The results are a major political embarrassment and setback for the national leadership of the BJP. The party had since inception remained limited to North and Western India, and was non-existent in the four populous states of the South – Andhra, Tamil Nadu, Karnataka and Kerala – for six decades.
The demography of Karnataka with its mix of upper castes and the Konkani belt along the western coast, which is influenced partly by the religious politics of neighboring Maharashtra, seemed a suitable “gateway to the South,” as party ideologues termed it.
The rapid growth of Hindu right-wing extremist groups under the umbrella of the Rashtriya Swayamsewak Sangh, or the Sangh Parivar as it is generally known, among youth and upper caste groups brought the party to power five years ago, touted as the beginning of the BJP’s eventual conquest of southern India.
With this defeat, the party has once again shrunk to the northern states of Gujarat, Madhya Pradesh, Chhattisgarh, and partly in Punjab and Bihar where it is the junior partner in coalitions with the Akali Dal and the Janata Dal United respectively.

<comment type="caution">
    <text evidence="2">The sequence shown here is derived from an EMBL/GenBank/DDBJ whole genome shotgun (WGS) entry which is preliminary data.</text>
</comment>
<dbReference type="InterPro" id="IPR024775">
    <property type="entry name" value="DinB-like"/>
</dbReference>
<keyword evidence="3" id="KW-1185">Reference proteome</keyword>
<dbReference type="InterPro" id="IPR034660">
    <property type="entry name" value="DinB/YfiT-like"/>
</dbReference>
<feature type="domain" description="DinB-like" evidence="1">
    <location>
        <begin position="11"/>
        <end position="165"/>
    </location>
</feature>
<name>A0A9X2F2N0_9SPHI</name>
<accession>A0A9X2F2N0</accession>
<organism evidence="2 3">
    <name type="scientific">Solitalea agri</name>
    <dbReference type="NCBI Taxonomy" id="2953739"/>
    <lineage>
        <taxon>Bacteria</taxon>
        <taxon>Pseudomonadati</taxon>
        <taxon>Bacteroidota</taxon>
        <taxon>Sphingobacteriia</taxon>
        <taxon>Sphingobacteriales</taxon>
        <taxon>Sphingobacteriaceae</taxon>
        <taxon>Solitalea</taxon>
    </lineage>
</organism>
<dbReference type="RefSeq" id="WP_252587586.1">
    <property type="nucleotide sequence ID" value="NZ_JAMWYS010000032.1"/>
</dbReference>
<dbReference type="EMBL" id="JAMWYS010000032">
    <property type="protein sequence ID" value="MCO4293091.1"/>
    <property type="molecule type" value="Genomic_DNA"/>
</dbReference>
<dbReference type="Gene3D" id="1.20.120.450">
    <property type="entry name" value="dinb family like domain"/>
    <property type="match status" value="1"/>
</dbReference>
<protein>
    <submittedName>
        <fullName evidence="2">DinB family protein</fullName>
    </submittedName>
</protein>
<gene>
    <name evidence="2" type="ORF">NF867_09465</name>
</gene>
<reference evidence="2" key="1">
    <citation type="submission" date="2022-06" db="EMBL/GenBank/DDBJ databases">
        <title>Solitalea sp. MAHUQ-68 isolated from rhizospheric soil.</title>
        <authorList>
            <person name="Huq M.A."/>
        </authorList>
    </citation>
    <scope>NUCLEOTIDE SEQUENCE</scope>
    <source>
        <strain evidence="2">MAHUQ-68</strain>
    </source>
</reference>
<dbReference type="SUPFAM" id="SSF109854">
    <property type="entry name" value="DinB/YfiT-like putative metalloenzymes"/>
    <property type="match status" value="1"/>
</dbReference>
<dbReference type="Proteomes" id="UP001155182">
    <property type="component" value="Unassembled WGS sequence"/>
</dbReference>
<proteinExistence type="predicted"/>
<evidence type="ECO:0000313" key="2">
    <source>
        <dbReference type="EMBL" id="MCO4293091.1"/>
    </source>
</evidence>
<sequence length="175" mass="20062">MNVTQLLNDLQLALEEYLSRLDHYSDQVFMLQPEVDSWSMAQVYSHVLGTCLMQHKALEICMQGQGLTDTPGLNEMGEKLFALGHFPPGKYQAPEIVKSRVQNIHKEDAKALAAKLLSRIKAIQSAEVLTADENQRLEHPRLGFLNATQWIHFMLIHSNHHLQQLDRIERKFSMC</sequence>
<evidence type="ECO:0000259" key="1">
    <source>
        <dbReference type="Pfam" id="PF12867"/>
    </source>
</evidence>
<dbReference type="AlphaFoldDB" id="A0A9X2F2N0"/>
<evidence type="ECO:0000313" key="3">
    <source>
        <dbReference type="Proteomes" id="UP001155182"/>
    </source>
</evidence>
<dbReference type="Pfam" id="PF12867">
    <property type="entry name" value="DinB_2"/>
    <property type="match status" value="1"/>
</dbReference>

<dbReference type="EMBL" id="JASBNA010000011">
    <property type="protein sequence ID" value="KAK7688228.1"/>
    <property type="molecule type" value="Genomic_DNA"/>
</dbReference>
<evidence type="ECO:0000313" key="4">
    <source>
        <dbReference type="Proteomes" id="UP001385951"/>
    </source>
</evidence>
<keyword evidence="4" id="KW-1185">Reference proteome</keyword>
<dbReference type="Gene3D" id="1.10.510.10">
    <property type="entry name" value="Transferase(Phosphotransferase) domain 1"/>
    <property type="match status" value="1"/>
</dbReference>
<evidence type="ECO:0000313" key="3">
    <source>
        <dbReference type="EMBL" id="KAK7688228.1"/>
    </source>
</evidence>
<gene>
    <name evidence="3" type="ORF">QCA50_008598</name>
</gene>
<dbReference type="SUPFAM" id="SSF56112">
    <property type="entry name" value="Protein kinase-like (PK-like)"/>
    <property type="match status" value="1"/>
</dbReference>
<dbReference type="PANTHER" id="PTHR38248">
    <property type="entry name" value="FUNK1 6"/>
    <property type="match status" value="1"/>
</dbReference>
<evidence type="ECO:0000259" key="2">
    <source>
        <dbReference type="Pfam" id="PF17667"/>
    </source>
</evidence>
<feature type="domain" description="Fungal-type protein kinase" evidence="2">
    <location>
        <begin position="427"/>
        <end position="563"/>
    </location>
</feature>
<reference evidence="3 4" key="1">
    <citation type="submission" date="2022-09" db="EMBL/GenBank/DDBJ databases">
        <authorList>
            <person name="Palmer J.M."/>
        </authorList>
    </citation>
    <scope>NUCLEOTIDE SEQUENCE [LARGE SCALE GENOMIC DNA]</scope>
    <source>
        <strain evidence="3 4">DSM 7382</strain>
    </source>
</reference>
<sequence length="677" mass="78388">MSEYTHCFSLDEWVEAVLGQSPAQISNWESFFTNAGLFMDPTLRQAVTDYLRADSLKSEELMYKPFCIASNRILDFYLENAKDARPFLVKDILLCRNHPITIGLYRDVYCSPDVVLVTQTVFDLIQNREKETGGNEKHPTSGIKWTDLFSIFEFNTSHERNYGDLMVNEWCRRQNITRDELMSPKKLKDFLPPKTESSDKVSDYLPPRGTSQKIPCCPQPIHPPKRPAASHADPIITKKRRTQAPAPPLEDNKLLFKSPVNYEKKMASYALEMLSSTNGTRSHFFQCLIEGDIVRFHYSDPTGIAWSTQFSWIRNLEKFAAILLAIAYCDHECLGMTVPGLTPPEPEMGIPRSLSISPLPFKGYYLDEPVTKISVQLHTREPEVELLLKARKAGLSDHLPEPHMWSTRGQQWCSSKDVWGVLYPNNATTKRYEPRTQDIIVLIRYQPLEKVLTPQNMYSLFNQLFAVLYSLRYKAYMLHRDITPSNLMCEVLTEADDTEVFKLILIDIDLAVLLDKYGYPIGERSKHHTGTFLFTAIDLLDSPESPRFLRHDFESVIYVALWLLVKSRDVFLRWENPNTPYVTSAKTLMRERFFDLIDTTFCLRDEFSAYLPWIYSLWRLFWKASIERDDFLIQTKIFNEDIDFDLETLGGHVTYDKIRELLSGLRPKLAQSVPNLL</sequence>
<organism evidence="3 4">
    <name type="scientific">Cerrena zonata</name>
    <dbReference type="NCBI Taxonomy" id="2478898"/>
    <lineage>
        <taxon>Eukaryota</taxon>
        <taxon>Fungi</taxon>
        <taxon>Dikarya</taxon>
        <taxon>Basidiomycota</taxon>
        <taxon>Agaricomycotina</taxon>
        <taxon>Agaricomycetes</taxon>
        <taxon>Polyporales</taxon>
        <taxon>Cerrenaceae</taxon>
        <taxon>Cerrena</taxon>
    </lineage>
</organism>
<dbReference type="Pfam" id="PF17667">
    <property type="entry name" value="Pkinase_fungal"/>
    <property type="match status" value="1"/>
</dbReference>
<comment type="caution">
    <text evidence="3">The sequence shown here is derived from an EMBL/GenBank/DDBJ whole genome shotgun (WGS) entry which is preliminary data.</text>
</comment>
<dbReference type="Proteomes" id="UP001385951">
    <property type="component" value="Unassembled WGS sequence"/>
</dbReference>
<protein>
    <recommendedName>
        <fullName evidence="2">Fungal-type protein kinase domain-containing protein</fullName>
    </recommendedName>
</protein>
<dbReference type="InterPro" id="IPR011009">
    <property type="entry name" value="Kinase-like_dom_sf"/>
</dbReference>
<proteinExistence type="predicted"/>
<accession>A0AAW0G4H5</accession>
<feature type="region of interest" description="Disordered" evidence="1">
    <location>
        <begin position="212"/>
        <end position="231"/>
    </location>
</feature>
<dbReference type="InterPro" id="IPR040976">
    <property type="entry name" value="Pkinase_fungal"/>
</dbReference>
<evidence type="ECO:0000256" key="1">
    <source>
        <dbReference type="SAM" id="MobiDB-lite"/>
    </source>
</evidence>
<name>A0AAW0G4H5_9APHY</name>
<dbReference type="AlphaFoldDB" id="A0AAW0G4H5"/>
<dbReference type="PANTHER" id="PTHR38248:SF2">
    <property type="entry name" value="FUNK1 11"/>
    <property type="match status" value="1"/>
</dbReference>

The Congress returns to power in the state after seven years and has the onerous task of not only cleaning up the mess left behind, but making sure it does not itself fall prey to corruption at a time when its national leadership is itself in deep trouble on the eve of the general elections in 2014, with Prime Minister Manmohan Singh and several of his ministers accused of corruption in areas such as the railways and the coal sector.
The results themselves come as no surprise. In the five years the party was in power, the BJP changed its chief ministers three times in a desperate attempt to undo massive corruption on the one hand and open rebellion on the other.
Karnataka’s capital Bangalore is the silicon valley of India, its economic boom creating a vast market in real estate, which attracted a group of daring entrepreneurs who bought political influence and then used it to circumvent the law with impunity. Often they became politicians themselves.